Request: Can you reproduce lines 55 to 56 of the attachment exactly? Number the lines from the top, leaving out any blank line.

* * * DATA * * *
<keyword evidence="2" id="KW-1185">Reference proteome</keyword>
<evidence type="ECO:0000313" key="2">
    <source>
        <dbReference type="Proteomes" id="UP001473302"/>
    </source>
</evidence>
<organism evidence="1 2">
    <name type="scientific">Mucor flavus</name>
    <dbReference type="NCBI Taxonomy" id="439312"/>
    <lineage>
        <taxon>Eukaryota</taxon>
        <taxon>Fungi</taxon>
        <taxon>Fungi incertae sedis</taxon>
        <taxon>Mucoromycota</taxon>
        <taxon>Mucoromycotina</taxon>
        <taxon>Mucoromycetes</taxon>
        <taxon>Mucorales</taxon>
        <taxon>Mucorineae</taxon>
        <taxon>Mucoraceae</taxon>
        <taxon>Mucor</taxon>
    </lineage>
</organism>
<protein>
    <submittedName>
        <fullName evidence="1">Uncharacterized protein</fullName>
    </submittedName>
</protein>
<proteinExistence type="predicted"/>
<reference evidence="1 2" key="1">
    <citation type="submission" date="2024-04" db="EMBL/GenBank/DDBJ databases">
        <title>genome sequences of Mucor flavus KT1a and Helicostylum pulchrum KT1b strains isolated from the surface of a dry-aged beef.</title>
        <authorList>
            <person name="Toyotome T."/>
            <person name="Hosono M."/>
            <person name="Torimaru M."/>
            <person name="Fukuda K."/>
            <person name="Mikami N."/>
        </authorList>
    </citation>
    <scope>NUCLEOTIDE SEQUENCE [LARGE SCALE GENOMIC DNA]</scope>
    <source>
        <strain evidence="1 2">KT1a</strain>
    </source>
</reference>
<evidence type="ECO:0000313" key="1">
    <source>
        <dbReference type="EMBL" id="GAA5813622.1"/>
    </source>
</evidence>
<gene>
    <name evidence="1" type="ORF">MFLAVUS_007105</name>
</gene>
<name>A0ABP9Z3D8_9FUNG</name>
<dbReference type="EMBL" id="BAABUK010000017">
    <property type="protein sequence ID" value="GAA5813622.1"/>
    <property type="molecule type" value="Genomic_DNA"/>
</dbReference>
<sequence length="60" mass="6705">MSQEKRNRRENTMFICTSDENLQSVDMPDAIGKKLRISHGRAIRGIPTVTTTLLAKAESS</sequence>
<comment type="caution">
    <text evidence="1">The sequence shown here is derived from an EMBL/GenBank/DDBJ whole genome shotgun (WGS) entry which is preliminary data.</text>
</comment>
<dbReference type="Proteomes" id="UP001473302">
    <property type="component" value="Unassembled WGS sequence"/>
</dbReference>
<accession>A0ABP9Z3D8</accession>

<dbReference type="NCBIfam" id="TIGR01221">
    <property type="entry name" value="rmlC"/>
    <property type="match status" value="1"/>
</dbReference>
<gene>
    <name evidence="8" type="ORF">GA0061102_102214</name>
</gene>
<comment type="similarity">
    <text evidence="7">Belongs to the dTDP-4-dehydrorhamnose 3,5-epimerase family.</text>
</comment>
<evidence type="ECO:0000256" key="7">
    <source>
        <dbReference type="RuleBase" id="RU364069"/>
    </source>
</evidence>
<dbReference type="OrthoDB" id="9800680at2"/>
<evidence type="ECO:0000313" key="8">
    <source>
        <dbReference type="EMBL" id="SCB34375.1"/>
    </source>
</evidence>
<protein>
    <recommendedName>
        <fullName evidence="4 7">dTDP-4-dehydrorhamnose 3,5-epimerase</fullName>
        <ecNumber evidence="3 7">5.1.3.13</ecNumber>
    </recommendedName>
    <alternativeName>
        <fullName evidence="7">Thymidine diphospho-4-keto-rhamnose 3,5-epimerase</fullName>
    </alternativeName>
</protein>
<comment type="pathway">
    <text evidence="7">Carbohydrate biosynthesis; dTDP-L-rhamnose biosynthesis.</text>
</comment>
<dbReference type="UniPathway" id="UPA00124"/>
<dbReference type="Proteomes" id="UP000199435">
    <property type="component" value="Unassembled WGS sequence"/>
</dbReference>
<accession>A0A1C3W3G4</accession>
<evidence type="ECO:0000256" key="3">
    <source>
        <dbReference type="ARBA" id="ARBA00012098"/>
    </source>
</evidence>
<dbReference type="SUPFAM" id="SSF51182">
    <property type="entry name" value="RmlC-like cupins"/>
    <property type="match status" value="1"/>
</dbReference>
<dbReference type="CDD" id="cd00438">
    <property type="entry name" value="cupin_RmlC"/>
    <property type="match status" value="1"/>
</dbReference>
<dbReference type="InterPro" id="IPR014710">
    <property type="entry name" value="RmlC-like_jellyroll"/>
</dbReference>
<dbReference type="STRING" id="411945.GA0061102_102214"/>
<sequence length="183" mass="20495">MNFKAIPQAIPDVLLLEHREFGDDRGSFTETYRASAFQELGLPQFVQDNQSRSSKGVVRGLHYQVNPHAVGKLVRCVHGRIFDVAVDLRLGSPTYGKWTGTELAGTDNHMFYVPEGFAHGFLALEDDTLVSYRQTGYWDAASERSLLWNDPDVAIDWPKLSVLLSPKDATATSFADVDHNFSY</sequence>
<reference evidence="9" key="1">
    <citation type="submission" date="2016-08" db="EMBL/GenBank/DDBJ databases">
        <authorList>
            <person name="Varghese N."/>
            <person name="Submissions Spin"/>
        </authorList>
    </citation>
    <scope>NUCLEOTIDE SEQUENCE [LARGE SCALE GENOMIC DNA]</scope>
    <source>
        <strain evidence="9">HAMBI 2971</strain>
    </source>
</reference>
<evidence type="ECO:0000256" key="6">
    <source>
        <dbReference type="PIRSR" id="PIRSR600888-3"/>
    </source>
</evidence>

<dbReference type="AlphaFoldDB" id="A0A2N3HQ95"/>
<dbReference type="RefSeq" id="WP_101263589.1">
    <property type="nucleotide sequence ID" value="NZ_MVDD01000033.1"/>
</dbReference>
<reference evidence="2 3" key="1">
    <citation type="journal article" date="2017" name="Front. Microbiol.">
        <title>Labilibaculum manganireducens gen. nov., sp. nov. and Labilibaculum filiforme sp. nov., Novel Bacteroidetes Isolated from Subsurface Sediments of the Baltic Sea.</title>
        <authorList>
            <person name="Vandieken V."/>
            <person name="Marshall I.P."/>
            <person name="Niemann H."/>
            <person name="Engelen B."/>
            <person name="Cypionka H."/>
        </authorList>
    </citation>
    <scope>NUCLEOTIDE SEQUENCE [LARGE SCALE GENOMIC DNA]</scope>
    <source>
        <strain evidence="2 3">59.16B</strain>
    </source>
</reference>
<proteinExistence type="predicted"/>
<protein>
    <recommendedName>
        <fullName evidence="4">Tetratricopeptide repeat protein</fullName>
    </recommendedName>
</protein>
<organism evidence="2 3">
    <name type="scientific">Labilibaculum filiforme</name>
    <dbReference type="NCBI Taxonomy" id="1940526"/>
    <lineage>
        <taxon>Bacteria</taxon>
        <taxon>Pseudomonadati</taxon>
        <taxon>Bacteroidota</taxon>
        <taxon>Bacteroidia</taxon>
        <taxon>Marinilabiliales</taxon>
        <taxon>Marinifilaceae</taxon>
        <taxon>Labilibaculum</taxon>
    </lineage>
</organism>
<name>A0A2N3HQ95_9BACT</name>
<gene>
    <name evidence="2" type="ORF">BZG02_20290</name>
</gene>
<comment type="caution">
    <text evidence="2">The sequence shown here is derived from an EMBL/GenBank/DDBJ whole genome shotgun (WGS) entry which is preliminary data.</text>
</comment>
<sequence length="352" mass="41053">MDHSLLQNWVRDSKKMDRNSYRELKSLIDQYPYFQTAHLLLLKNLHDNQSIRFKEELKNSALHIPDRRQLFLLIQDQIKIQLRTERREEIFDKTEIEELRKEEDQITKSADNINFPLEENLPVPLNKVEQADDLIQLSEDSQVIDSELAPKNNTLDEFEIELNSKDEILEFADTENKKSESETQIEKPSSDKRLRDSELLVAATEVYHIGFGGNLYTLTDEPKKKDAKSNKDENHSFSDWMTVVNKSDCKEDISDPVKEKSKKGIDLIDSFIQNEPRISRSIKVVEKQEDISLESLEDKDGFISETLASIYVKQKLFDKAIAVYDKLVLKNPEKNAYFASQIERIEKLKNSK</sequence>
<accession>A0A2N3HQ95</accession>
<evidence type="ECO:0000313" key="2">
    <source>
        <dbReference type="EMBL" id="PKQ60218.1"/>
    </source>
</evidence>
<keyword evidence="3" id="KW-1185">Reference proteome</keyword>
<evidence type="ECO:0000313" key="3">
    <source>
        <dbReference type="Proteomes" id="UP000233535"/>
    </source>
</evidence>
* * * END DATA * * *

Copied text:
    <property type="protein sequence ID" value="GAA5813622.1"/>
    <property type="molecule type" value="Genomic_DNA"/>